Third Grade - Visual Arts - Overview - November

Art this month focuses on space and the techniques artists use to create three-dimensionality within a painting or drawing. Lesson 8 is divided into two parts and is intended to give students time to explore. Students distinguish two-dimensional shapes from three-dimensional shapes and then experiment with their own drawings of the latter. From this point they examine artists' techniques for making an entire drawing or painting appear three-dimensional. Students identify and explore foreground, middle ground, back ground; line; color; size; and clarity.
In Lessons 9, 10 and 11 students continue to examine artists' techniques for creating depth. Lesson 9 explores Millet's The Gleaners, Lesson 10 explores Bruegel's Peasant Wedding and Lesson 11 has students investigate Demuth's I Saw the Figure 5 in Gold, a painting quite unlike the other two.
Reproductions of the paintings are necessary for Lessons 9, 10 and 11. Few book sources were available for this month's art so other sources are listed below.

Millet, "The Gleaners"
AS 8x10 $1 HD 7x9 $3, 11x14 $9, 18x24 $16 TNP 10x12 $5
NI 19x27 $18 SW 18x24 $9.50 NY 10x14 $18, 17x23 $25

Bruegel, "Peasant Wedding"
NY 11x14 $15, 15x21 $18 HD 20x30 $18

Demuth, "I Saw the Figure 5 in Gold" a.k.a. "Figure 5 in Gold"
SW 25x20 $9.50 MMOA slide $1.50

Schiftan Inc. Te Neues Publishing Co.
406 W. 31st St. 16 W. 22nd St. 11th Floor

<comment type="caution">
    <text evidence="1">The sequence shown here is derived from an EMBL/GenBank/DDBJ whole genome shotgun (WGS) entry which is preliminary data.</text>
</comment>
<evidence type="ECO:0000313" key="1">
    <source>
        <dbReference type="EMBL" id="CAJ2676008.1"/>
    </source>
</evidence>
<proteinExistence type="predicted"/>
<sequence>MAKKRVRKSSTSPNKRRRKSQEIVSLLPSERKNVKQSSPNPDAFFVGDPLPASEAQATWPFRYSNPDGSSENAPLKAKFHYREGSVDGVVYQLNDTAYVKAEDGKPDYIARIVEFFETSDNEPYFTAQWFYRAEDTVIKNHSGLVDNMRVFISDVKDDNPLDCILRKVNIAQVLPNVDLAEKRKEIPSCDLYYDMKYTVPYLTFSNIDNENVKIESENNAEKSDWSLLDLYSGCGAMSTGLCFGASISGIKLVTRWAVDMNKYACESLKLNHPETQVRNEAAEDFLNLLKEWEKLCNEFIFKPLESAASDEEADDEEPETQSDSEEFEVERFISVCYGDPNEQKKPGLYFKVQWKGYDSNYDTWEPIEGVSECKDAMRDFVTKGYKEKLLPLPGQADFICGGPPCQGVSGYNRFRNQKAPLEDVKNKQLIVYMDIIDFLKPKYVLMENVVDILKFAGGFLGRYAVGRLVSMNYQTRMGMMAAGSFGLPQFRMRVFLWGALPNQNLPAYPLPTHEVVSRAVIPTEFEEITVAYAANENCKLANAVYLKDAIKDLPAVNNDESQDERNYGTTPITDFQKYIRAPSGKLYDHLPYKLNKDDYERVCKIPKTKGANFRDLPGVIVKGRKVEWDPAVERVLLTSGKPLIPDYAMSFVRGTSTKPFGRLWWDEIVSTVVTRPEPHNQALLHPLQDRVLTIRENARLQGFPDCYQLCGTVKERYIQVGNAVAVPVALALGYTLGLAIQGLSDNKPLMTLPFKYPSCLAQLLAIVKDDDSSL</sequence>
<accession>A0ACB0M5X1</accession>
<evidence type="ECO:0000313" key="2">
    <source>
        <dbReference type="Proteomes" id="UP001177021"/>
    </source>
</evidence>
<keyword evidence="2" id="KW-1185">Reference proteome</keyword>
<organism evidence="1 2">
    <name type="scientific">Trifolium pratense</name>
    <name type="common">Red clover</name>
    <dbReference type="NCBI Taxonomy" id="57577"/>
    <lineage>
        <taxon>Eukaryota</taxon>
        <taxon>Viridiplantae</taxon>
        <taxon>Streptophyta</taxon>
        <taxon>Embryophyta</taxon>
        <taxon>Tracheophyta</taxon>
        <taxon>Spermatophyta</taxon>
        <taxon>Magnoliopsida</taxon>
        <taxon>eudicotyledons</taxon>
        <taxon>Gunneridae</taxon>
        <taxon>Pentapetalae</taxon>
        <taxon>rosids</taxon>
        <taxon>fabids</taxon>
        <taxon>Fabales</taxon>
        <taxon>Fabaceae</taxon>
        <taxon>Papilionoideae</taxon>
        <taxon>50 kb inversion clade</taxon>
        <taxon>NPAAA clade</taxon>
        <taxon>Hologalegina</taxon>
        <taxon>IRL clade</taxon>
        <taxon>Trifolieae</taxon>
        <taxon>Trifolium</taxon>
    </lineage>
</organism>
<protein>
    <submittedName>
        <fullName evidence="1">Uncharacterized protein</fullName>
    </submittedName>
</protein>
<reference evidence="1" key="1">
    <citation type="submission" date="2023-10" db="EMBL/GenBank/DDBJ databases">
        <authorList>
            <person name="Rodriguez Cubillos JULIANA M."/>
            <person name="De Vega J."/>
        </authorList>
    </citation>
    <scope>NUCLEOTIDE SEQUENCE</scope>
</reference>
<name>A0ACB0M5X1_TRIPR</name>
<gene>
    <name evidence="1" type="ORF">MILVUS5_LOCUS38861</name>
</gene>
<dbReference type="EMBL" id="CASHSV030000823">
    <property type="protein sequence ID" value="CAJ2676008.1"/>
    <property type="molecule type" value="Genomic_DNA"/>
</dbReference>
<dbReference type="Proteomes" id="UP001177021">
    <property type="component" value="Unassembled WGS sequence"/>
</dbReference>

New York, NY 10001-4696 New York, NY 10010
212-532-1984 212-627-9511
800-255-5004 800-352-0305
Fax: 212-465-8635 Fax: 212-627-9511

Hadad's Fine Arts Nouvelles Images
3855 East Mira Loma Avenue 860 Canal St.
Aneheim, CA 92806 Stamford, CT 06902
800-942-3323 203-661-2400
800-345-1383, Fax: 800-525-5969
New York Graphic Society MMOA
PO Box 1469 Metropolitan Museum of Art
Greenwich, CT 06836-1469 1000 Fifth Avenue
203-661-0509 New York, NY 10028-0198
800-677-6947, Fax: 203-661-2480 212-650-2924, Fax: 718-628-5485

Shorewood Fine Arts
27 Glen Road
Sandy Hook, CT 06482-0319
203-426-8100; Fax 203-426-0867
All posters are $9.50 each for school orders. When ordering 5 or more posters, the price reduces to $8 each. Postage and handling $3.50, no matter how many posters are ordered.

Third Grade - Visual Arts - Lesson 8 - Space

Identify and distinguish two-dimensional shapes from three-dimensional shapes.
Practice drawing three-dimensional shapes.
Recall foreground, middle ground and background.
Identify techniques used to create depth in a drawing/painting.
Experiment with techniques used to create depth in a drawing/painting.

Manila paper (2 pieces per student)
Sphere, cube, cone, cylinder and pyramid shapes
Crayons, pencils

Teacher Background
This lesson is intended to be an opportunity for students to again see themselves as artists by tackling the difficulties artists face in making two-dimensional shapes appear three-dimensional, and exploring different ways to create depth in a picture. Although students have already been introduced to foreground, middle ground and background in Second Grade, this lesson provides an opportunity for students to try different techniques used to create depth.
Divide the lesson into two parts (as indicated) taking two class periods to allow sufficient time for practice and exploration.
Part One - Two-dimensional becomes Three-dimensional
Begin the lesson by drawing a square, a circle and a triangle on the board. Ask the students to identify the three shapes. Next display a sphere (a ball or globe) and ask the students to identify the shape (sphere). Hold the sphere next to the circle you have drawn on the board and ask what is different about the two. (The circle is two-dimensional, the sphere is three-dimensional.) Ask for a volunteer to define three-dimensional. (having height, depth and width) Continue the exercise with a cube and a pyramid, then show a cylinder and a cone and explain that these are three-dimensional shapes as well.